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Nigeria’s Zamfara school abduction: Hundreds of girls missing

Sandals sit in the dirt following an attack on a Nigerian school

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Hundreds of girls are feared to have been kidnapped from a school in Nigeria’s north-western Zamfara state.

A teacher told the BBC that at least 300 students were unaccounted for after the Friday morning attack by gunmen.

Local officials have confirmed the attack but have not given any further details.

This is the latest mass abduction targeting schools in recent weeks. Armed gangs often seize schoolchildren for ransom.

At least 42 people, including 27 students, who were kidnapped last week in Kagara, in neighbouring Niger state, are yet to be released.

The 2014 kidnap of 276 schoolgirls in the north-eastern town of Chibok by Islamist militants Boko Haram brought global attention to the scourge of school kidnaps in Nigeria but the most recent attacks are suspected to be the work of criminal gangs.

Friday’s attack happened at 01:00 local time (midnight GMT) when a group of gunmen arrived at the Government Girls Secondary School in Jangebe town with pick-up vehicles and motorcycles, a teacher told news site Punch.

Some of the gunmen were dressed as government security forces, the report said, adding that they forced the schoolgirls in the vehicles.

But other witnesses have told the BBC that the armed men arrived on foot at the school.

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Worried parents have gathered outside the school and some have gone out into the bush to look for their daughters, witnesses say.

A teacher told the BBC that of 421 students in the school at the time, only 55 had been unaccounted for, meaning more than 300 were believed to have been kidnapped.

A statement from the police said its officers and a military contingent have been deployed to Jangebe to search for the abducted girls.

The UN children’s agency Unicef said it was ”angered and saddened” by yet another mass abduction of students in Nigeria describing it as ”brutal” and a ”violation of children’s rights.”

No group has claimed responsibility and their identity is unknown, but a witness told BBC Hausa that more than 100 gunmen entered the school early on Friday morning.

“They broke the school gate and shot at the security man. Then they moved into the hostels and woke up the girls, telling them it was time for prayers. After gathering all of them, the girls were crying and they took them away to the forest. They were also shooting in the air as they were marching to the forest,” the witness said.

Armed groups operating in Zamfara often kidnap for ransom but when gunmen took more than 300 boys from Kankara in neighbouring Katsina state in December last year, some reports claimed that Boko Haram, which operates in the north-east, was behind the attack.

The claims was later disputed and the boys released after negotiations.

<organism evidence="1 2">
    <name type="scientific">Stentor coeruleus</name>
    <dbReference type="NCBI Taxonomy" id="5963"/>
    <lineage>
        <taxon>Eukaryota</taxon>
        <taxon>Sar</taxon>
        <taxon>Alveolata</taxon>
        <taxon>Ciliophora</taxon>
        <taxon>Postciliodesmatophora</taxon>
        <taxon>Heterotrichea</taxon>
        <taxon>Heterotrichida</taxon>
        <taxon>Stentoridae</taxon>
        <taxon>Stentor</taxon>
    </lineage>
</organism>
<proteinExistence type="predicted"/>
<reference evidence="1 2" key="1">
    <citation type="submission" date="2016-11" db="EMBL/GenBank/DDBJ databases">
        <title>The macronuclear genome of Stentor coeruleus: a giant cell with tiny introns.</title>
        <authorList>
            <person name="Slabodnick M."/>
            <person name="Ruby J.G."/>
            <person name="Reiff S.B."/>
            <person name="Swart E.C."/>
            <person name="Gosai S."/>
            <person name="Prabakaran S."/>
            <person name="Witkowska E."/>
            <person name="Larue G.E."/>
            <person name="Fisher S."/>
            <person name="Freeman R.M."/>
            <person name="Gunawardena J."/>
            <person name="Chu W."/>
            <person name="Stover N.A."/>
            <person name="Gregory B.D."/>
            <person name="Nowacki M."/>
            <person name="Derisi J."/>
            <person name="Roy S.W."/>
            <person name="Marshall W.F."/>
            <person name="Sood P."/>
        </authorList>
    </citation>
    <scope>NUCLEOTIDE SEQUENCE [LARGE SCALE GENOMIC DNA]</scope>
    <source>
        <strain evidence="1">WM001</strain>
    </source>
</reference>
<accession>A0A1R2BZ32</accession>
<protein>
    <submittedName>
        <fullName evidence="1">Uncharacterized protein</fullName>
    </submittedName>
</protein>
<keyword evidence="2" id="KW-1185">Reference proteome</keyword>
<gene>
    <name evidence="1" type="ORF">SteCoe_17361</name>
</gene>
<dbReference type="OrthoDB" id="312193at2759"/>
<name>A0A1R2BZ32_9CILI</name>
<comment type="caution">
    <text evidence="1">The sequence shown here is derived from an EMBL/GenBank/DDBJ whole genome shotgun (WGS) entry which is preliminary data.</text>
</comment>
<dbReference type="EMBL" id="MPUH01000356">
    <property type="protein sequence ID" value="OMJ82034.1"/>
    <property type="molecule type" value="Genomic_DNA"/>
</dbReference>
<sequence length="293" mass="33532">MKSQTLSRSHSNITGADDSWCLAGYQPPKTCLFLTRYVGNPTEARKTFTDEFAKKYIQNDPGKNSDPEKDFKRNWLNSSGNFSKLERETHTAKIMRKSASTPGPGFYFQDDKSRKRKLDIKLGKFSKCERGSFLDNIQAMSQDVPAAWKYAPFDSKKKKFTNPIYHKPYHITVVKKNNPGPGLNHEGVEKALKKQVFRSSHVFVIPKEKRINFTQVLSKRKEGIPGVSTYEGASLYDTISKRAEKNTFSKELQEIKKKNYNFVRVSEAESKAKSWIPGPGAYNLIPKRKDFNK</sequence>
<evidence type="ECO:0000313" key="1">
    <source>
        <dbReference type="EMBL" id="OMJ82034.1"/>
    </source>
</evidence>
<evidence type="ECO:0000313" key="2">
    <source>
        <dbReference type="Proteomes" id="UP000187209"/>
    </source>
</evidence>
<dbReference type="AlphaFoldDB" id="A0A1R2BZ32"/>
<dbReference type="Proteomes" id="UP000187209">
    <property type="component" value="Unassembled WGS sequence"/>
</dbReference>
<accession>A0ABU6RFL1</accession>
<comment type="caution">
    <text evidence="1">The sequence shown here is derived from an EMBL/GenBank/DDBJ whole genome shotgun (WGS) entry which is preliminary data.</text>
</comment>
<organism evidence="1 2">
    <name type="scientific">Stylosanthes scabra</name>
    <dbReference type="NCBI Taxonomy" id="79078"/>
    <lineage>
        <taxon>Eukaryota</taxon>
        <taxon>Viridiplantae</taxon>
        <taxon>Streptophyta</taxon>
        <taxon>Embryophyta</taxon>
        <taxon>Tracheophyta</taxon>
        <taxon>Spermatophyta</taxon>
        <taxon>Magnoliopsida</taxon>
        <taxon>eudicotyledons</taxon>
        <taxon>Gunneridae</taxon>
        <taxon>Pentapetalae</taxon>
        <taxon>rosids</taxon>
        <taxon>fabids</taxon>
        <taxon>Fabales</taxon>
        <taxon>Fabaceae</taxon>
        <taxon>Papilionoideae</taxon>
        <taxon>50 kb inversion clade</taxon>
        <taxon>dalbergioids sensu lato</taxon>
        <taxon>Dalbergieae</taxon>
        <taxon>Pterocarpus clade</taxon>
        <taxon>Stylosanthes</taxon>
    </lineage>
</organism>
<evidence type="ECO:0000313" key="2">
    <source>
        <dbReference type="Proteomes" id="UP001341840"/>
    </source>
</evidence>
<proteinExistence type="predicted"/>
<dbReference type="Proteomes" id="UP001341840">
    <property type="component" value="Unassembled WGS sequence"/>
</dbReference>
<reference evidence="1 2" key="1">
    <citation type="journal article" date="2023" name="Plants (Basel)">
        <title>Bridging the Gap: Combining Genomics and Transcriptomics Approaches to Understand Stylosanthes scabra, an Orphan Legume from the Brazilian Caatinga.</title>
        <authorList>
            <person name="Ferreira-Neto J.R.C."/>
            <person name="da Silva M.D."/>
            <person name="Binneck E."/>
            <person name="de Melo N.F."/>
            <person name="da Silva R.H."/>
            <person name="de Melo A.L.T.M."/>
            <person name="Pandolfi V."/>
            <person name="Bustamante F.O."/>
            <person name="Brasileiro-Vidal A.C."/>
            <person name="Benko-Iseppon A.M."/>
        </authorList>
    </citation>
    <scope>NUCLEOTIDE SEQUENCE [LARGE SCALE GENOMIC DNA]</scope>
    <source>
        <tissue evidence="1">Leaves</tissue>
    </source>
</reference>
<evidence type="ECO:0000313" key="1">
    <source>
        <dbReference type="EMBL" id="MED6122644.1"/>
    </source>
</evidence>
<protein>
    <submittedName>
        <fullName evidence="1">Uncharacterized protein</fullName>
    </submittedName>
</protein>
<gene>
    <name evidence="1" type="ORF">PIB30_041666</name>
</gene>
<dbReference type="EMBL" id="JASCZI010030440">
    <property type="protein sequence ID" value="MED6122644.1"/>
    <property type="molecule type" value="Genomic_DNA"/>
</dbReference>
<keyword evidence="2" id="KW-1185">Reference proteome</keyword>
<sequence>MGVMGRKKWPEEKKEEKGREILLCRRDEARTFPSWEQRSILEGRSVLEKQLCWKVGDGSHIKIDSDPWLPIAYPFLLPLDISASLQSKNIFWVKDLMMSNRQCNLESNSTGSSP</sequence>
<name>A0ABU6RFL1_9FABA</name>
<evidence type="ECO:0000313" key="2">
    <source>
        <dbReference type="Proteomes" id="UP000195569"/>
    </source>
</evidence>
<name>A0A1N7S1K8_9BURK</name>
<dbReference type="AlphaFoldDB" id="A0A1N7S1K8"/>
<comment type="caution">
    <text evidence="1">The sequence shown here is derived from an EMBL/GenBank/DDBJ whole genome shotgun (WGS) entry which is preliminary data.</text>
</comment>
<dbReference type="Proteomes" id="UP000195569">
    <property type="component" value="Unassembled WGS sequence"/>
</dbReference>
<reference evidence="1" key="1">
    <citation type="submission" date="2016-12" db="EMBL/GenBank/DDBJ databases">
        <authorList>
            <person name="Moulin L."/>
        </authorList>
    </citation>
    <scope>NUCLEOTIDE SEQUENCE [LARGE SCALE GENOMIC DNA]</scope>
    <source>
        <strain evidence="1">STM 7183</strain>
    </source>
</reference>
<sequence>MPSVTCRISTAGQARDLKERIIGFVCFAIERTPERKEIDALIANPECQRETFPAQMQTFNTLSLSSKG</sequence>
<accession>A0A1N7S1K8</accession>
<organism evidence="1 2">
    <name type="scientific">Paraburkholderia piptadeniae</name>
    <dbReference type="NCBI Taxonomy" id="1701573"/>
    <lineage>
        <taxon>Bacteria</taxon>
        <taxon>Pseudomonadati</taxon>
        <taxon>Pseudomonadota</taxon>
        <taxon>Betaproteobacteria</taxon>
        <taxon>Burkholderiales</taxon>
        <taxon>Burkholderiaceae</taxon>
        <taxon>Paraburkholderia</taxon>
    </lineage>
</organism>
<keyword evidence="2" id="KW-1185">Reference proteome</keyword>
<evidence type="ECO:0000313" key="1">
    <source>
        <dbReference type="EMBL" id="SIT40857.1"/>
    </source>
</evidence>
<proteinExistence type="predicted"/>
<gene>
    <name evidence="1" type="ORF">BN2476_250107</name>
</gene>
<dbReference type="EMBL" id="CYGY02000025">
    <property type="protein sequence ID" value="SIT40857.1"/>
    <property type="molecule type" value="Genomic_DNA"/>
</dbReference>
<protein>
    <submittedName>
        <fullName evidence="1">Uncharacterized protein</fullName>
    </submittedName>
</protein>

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Analysis box by Mayeni Jones, Nigeria correspondent

Every time children are taken from their schools by armed gunmen in northern Nigeria, the kidnapping of the Chibok girls is mentioned.

Similar raids took place before that well-publicised abduction but they received little publicity and they never involved girls.

But global attention generated by the #BringBackOurGirls campaign showed armed groups that the mass abduction of children was a sure way of applying pressure on authorities, including asking for ransom, although the authorities always deny paying.

The government does not appear to have a strategy for stopping these incidents from happening.

But two weeks ago, lawmakers from Zamfara state suggested offering amnesty to repentant kidnappers in exchange for sustainable economic opportunities.

It’s a controversial strategy but one that yielded some positive results in the Niger Delta, which saw a reduction in crime after a similar amnesty programme in 2009.

The government so far says it will not negotiate with criminals.

In the meantime, schools in rural northern Nigeria are more vulnerable than they’ve ever been.

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A “Safe School Initiative” was launched after the Chibok girls were abducted to bolster security in schools in Nigeria’s north-eastern region by building fences around them.

At least $20m ($14m) was raised for the three-year project which was supported by the United Nations Special Envoy for Global Education, Gordon Brown, the former UK prime minister.

Many container schools were built as temporary learning spaces as part of the scheme, but it is not known if any fences were built in communities affected.

Though most of the recent kidnappings have happened in the north-west, which were not covered by the Safe Schools Initiative, the 2018 abduction of 110 schoolgirls from Government Science School, Dapchi in north-eastern Yobe state raised questions about the success of the initiative.

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